romkids:

Eye of Horus pumpkin!

Check out this awesome Eye of Horus pumpkin from our first annual Pumpkin Carving Jam. The Eye of Horus was an ancient Egyptian symbol for protection. It was found often on various funerary arrangements for use in the afterlife. It’s also looks AWESOME on a pumpkin.

Written by @kironcmukherjee. Last update: October 27th, 2013.



romkids:

Chris Hadfield Came to the Museum (sort of)!
This week at Saturday Morning Club, we celebrated Halloween early by dressing up! Many staff and campers came dressed up as their favourite cartoon characters, super heroes and animals (one camper came as a zebra). 
My hands down FAVOURITE costume was 9 year old Simon dressed up as Chris Hadfield. Simon’s costume came complete with mustache, astronaut suit AND CARDBOARD ACOUSTIC GUITAR. Fittingly, Simon is also in our astronomy group, Starquest! 
Simon and I both agreed that maybe we should photograph this moment and send it to our mutual hero Chris. We went up stairs to our Rocks and Minerals Gallery, and took a few photos in front of our collection of meteorites, as well as Moon and Mars rocks to keep with the space theme.
Shout out to my li’l dude Simon for such an inspired choice in costume and a big thank you to Chris for being a true Canadian hero.
Check out our past blogs on Chris Hadfield!
A few final thoughts on Chris Hadfield’s gift to education, communication & access
Reasons for Chris Hadfield
Written by @kironcmukherjee. Last update: October 27th, 2013.

romkids:

Chris Hadfield Came to the Museum (sort of)!

This week at Saturday Morning Club, we celebrated Halloween early by dressing up! Many staff and campers came dressed up as their favourite cartoon characters, super heroes and animals (one camper came as a zebra). 

My hands down FAVOURITE costume was 9 year old Simon dressed up as Chris Hadfield. Simon’s costume came complete with mustache, astronaut suit AND CARDBOARD ACOUSTIC GUITAR. Fittingly, Simon is also in our astronomy group, Starquest

Simon and I both agreed that maybe we should photograph this moment and send it to our mutual hero Chris. We went up stairs to our Rocks and Minerals Gallery, and took a few photos in front of our collection of meteorites, as well as Moon and Mars rocks to keep with the space theme.

Shout out to my li’l dude Simon for such an inspired choice in costume and a big thank you to Chris for being a true Canadian hero.

Check out our past blogs on Chris Hadfield!

Written by @kironcmukherjee. Last update: October 27th, 2013.


njwight:

faunachimps:

The remarkable Chance.

I have missed my chimpanzee friends at Fauna while away. Looking forward to seeing them and photographing them all again next week.

njwight:

faunachimps:

The remarkable Chance.

I have missed my chimpanzee friends at Fauna while away. Looking forward to seeing them and photographing them all again next week.


paleopedia:

The King Lizard, Basilosaurus (1834)
Phylum : ChordataClass : MammaliaOrder : CetaceaeSuborder : ArchaeocetiFamily : BasilosauridaeSubfamily : BasilosaurinaeGenus : BasilosaurusSpecies : B. cetoides, B. isis
Late Eocene (41 - 35 Ma)
20 m long and 50 000 kg (size)
Oceans worldwide (map)

One of the odd things about paleontology is that incorrect names can sometimes take precedence over correct ones. For example, when its bones were first discovered in 1843, the prehistoric whale Basilosaurus was incorrectly identified as a marine reptile—hence its name, Greek for “king lizard.” Scientists then tried to amend their mistake by calling it Zeuglodon (after a feature of this enormous mammal’s teeth), but usage has since reverted to the earlier, incorrect moniker.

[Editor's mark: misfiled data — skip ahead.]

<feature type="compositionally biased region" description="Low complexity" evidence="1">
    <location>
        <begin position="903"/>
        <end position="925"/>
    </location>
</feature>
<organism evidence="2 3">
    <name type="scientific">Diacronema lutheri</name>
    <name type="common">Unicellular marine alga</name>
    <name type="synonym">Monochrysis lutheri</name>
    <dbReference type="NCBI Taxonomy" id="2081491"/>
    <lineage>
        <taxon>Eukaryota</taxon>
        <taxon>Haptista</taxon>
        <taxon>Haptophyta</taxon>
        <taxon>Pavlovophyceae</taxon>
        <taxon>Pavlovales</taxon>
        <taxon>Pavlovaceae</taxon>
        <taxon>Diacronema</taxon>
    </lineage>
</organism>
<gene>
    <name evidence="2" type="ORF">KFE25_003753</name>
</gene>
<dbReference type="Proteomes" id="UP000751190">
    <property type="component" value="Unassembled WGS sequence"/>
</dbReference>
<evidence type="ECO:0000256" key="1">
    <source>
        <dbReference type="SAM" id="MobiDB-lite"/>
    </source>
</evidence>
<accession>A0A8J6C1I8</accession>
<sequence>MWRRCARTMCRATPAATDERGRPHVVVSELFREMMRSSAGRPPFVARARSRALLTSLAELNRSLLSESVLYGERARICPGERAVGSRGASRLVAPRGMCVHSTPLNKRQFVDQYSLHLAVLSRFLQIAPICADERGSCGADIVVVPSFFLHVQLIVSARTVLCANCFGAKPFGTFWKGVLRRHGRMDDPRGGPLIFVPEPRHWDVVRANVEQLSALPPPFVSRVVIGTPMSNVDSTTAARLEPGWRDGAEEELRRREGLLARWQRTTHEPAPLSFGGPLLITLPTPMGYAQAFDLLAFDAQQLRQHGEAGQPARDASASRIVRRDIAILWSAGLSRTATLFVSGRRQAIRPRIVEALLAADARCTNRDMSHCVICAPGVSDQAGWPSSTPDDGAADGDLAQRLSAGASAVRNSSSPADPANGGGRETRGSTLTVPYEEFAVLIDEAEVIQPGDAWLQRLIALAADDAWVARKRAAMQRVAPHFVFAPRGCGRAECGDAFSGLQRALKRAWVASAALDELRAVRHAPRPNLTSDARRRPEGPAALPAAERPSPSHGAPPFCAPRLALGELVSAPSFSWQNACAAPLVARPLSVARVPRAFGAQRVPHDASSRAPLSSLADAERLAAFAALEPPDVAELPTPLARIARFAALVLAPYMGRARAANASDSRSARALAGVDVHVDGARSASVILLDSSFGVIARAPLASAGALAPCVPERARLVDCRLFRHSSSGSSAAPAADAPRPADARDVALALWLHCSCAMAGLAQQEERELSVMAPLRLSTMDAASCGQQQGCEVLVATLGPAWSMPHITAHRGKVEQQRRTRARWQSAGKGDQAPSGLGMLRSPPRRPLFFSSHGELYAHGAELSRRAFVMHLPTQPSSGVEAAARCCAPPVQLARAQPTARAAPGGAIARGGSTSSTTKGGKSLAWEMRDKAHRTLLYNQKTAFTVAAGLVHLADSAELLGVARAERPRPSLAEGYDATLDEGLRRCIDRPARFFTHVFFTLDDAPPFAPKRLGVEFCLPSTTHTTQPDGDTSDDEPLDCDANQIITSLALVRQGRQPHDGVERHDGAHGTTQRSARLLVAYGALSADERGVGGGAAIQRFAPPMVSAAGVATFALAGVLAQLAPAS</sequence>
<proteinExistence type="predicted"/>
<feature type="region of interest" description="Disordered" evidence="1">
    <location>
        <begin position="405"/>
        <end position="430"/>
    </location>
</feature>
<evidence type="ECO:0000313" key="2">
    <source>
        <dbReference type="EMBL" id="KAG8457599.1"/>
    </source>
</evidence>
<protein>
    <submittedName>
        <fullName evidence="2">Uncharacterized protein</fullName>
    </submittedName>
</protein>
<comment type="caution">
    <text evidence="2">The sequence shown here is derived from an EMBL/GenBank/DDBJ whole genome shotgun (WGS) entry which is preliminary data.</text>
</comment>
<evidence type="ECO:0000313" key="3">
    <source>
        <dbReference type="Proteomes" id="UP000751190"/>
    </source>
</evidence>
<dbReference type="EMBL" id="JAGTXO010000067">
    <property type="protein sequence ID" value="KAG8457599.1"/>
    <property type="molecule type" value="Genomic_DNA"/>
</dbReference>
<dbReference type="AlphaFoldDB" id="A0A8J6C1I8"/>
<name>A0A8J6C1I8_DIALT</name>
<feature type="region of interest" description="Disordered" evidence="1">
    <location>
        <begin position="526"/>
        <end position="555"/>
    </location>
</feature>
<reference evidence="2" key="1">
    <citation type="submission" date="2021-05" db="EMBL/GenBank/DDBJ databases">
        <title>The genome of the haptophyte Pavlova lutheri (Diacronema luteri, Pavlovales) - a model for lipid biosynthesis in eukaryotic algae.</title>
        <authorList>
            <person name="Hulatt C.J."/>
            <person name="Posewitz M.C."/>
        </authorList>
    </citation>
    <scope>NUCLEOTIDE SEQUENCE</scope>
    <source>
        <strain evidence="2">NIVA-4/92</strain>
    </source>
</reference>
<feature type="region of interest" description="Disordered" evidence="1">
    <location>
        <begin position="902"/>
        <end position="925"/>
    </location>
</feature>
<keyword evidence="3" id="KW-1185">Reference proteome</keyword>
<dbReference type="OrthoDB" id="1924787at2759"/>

Whatever you choose to call it, the 50-ton Basilosaurus was one of the largest animals of the Eocene epoch, rivaling earlier, landbound sauropod dinosaurs like Seismosaurus and Argentinosaurus in size. Because it had such small flippers, relative to its bulk, it’s believed that Basilosaurus swam by undulating its long, snake-like body; today, it’s the official state fossil of both Mississippi and Alabama, where various specimens have been discovered…
(read more)

paleopedia:

The King Lizard, Basilosaurus (1834)

Phylum : Chordata
Class : Mammalia
Order : Cetaceae
Suborder : Archaeoceti
Family : Basilosauridae
Subfamily : Basilosaurinae
Genus : Basilosaurus
Species : B. cetoides, B. isis

  • Late Eocene (41 - 35 Ma)
  • 20 m long and 50 000 kg (size)
  • Oceans worldwide (map)

One of the odd things about paleontology is that incorrect names can sometimes take precedence over correct ones. For example, when its bones were first discovered in 1843, the prehistoric whale Basilosaurus was incorrectly identified as a marine reptile—hence its name, Greek for “king lizard.” Scientists then tried to amend their mistake by calling it Zeuglodon (after a feature of this enormous mammal’s teeth), but usage has since reverted to the earlier, incorrect moniker.

Whatever you choose to call it, the 50-ton Basilosaurus was one of the largest animals of the Eocene epoch, rivaling earlier, landbound sauropod dinosaurs like Seismosaurus and Argentinosaurus in size. Because it had such small flippers, relative to its bulk, it’s believed that Basilosaurus swam by undulating its long, snake-like body; today, it’s the official state fossil of both Mississippi and Alabama, where various specimens have been discovered…

(read more)

(via rhamphotheca)


unknown-endangered:

Galapagos sea lion (Zalophus wollebaeki)
Endangered on the IUCN Red List.
Zalophus wollebaeki is found only around the Galapagos Archipelago. It doesn’t go far out to sea, and instead remains within around 16 kilometres of the coast. It hunts in shallow waters for octopus, fish, and crustaceans. Females gather on the shore in colonies of around 30 individuals, along with a few males who compete for access to the females. Gestation lasts 11 months, although the implantation of the fertilised egg is probably delayed for the female to wean her current pup.
Although populations have recovered from hunting during the 19th century, Z. wollebaeki is now under threat from conflicts with humans. They are sometimes caught in fishing nets, especially juveniles, because of their curious nature. The El Niño event of 1997-98 severely affected this species, and many migrated away. A virus called seal lion pox is also responsible for a number of deaths.
Threats affecting Z. wollebaeki are monitored by The Charles Darwin Research Centre, and the Galapagos Marine Reserve has helped to protect this species since 1998.
Photo: David Paul on flickr.

unknown-endangered:

Galapagos sea lion (Zalophus wollebaeki)

Endangered on the IUCN Red List.